Father Daniel Ribeiro regrets the impact that the interruption has had on the spiritual nurturing of children and youth alike, but he is fully convinced that parents will be able to fulfill their responsibilities as “primary catechists”: “The resumption of on-site catechesis will follow the resumption of on-site classes in the local schools. We are going to follow the same orientations and the same calendar that the local schools are advised to follow. As soon as on-site classes return, we will also resume catechesis the following Sunday. I don’t have any doubts on the impact this intermission is having on our children’s spiritual life. In July, August and September – practically during the entire month of September – we didn’t have catechesis and now, in October, we are still faced with uncertainty. It has been a long period without catechesis and this makes it difficult to continue to nurture the children’s faith,” the Brazilian priest claims. “However, the primary catechists are the parents and we believe that, once they send their children to catechesis, they are also interested in being a part of their children’s spiritual formation. That’s what they will do at home, through prayer or study,” the parish-vicar of the Cathedral of the Nativity of Our Lady asserts.
The twig bent, the tree inclined
In the interlude between the summer break and the suspension of the catechesis meetings due to the aggravation of the epidemic panorama in Macau, the children who attend catechesis in the Cathedral parish hardly had the opportunity to reconnect with their friends and colleagues. Although brief, the first contact that the kids that enrolled in pre-catechesis had with the mysteries of faith turned out to be quite intense: “Pre-catechesis, thanks be to God, is well underway. We have three catechists, a young woman from the parish and two girls who made their Confirmation last year. Eight children, aged four and five, took part in the first meeting of pre-catechesis, which took place before this new pandemic bout,” Father Daniel Ribeiro told O Clarim. “Pre-catechesis is aimed at children who are not yet old enough to start formal catechesis, which begins when children turn six years old. There was a great demand in the first meeting. It was very dynamic, very pleasant and it was a great surprise for all of us,” the Brazilian priest says.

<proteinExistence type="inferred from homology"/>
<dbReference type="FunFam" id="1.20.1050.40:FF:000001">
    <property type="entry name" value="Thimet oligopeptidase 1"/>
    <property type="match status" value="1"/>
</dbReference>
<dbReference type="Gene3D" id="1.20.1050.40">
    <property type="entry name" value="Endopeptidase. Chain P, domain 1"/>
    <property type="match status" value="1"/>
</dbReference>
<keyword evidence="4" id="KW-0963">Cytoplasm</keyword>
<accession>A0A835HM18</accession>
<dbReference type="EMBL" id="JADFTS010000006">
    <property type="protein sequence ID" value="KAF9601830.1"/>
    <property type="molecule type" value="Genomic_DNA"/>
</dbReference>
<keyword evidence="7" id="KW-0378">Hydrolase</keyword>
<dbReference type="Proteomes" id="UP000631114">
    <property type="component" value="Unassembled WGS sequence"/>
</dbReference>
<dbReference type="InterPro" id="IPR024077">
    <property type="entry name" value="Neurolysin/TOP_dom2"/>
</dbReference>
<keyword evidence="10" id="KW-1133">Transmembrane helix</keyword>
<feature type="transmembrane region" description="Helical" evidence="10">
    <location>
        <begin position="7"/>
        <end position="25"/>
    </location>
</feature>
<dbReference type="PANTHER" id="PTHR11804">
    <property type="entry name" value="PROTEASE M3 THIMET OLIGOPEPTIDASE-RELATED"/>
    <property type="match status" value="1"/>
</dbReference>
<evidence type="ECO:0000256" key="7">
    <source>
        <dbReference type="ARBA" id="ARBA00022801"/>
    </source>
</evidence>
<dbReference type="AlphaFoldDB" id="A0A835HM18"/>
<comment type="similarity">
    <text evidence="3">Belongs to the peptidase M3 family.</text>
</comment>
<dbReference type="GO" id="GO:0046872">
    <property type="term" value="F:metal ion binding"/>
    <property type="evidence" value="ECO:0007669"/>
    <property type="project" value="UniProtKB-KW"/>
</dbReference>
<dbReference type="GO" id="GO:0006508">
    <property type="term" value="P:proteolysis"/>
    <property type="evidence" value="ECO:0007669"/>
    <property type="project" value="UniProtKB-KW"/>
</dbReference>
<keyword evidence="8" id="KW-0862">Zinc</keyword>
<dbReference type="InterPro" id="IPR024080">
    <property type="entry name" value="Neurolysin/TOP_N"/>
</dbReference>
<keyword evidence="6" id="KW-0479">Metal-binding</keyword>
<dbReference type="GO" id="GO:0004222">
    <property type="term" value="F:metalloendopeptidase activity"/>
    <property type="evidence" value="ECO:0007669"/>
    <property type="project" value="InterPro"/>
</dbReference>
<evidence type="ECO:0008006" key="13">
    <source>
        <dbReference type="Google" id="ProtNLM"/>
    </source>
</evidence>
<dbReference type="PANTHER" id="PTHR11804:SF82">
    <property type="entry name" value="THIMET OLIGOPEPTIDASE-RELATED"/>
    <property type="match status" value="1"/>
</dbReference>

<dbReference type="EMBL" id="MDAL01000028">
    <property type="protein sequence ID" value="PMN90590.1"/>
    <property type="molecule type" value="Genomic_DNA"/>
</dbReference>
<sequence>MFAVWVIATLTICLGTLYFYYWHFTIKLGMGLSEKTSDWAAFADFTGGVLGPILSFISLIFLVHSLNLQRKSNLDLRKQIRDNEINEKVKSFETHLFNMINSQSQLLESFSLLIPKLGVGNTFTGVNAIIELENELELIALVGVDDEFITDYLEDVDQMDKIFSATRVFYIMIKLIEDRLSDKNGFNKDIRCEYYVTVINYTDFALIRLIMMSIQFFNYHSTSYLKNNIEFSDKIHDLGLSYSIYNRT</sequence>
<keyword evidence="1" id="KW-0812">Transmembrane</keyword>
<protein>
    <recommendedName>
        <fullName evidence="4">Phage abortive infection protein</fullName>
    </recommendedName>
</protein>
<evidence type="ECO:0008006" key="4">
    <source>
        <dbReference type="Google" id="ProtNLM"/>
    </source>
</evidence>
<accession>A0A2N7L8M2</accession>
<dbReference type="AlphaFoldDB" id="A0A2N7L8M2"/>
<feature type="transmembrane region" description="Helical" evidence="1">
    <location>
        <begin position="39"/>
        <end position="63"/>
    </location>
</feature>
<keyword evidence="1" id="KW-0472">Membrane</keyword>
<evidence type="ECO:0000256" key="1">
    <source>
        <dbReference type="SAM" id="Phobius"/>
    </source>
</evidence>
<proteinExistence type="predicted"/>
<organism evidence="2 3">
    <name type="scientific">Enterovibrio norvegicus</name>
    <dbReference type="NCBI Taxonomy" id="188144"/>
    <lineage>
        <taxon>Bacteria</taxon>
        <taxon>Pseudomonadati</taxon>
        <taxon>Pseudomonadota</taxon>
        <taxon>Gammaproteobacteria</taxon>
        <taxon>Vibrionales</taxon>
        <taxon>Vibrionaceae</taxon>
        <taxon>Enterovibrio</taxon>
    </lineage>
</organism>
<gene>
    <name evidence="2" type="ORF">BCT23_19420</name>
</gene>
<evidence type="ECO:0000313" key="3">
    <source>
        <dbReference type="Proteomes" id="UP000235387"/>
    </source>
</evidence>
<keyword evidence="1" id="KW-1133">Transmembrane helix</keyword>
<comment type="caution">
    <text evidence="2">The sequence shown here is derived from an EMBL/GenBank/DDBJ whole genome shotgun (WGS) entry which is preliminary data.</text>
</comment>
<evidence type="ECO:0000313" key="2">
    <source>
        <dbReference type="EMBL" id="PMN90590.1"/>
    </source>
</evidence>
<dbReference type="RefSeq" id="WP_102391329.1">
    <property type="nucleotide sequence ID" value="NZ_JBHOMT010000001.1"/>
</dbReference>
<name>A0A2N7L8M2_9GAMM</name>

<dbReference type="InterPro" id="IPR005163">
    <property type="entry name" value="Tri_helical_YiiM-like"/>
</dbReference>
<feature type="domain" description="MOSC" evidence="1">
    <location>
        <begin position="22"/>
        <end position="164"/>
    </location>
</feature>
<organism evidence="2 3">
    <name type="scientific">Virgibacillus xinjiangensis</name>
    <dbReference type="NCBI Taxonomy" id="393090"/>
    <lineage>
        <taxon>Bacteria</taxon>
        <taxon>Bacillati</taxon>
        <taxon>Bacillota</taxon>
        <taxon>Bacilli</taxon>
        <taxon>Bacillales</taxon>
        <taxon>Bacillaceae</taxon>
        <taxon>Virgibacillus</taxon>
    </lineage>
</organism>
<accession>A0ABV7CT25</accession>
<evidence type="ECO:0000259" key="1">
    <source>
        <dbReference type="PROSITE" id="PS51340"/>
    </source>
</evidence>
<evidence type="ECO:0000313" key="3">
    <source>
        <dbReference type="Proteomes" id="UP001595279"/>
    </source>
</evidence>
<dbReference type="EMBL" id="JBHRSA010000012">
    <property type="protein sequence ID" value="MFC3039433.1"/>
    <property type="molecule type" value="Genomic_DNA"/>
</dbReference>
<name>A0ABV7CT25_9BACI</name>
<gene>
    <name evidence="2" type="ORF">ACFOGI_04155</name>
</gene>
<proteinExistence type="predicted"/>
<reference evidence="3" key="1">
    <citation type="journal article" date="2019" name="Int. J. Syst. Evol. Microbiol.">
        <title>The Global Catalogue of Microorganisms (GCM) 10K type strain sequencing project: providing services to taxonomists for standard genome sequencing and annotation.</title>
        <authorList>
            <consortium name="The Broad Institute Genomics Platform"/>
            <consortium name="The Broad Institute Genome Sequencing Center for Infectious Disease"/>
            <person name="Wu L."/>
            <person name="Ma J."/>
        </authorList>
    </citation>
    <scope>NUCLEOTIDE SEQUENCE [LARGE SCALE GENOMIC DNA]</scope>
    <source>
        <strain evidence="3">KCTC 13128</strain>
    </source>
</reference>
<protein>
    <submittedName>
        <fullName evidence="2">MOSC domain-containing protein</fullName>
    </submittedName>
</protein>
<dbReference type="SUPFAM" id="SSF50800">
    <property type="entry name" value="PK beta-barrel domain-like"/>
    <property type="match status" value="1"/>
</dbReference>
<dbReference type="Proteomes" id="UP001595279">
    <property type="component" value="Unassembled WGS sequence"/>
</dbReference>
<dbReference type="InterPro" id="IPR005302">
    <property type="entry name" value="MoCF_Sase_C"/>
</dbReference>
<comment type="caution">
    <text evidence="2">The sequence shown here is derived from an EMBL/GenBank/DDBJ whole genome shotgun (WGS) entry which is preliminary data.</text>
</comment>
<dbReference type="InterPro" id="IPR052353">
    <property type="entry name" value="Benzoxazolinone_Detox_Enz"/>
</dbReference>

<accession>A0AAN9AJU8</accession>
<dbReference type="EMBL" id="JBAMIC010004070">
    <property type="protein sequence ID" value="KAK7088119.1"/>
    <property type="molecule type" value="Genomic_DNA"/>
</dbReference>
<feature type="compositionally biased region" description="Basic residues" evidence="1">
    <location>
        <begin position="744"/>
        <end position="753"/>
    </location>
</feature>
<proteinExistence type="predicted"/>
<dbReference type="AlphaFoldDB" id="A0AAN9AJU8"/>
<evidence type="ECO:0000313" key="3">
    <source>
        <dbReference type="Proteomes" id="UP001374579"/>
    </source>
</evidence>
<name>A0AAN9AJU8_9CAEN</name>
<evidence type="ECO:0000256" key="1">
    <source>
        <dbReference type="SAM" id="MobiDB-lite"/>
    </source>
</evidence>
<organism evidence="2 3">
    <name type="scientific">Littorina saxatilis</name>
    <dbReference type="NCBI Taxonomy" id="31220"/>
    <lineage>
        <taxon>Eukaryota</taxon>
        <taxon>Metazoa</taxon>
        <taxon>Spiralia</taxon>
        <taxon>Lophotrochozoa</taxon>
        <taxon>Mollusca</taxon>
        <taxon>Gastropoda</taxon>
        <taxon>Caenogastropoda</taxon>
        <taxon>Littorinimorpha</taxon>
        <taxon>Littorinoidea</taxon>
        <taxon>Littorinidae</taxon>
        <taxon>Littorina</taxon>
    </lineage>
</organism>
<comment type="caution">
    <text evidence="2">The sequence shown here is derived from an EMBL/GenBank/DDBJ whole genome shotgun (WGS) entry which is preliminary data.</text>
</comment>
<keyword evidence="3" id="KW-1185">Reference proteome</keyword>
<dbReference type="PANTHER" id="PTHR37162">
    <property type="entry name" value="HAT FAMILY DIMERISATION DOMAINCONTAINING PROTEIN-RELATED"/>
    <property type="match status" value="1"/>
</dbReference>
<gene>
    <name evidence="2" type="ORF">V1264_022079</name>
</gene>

If adherence to pre-catechesis left those in charge in awe, adherence to the catechumenate was less than expected. The Cathedral Parish made, in mid-September, a public call to those willing to enrol in the so called “adult catechesis,” but only two people came forward. The diminutive number, Father Daniel Ribeiro claims, is not as surprising as it seems: “As for adult catechesis, demand has been small. Two people signed up until now. Why is this happening? Adult catechesis is aimed at those who have not yet received the sacraments of Christian initiation: Baptism, First Communion and Confirmation. As this is the fourth or fifth consecutive year in which we offer adult catechesis meetings, most people who had not received these sacraments in the past have already received them in the last few years,” the Dehonian missionary explains. “There are fewer and fewer people enrolling in the catechumenate. The people who came to us are people who have the desire to have a religious marriage. When a Catholic wants to marry according to the Church, the Diocese of Macau demands that the person has to be confirmed. In order for someone to be confirmed, he or she has to submit to adult catechesis. Normally, the majority of people who seek adult catechesis do it with this aim in their mind,” Father Daniel Ribeiro explains.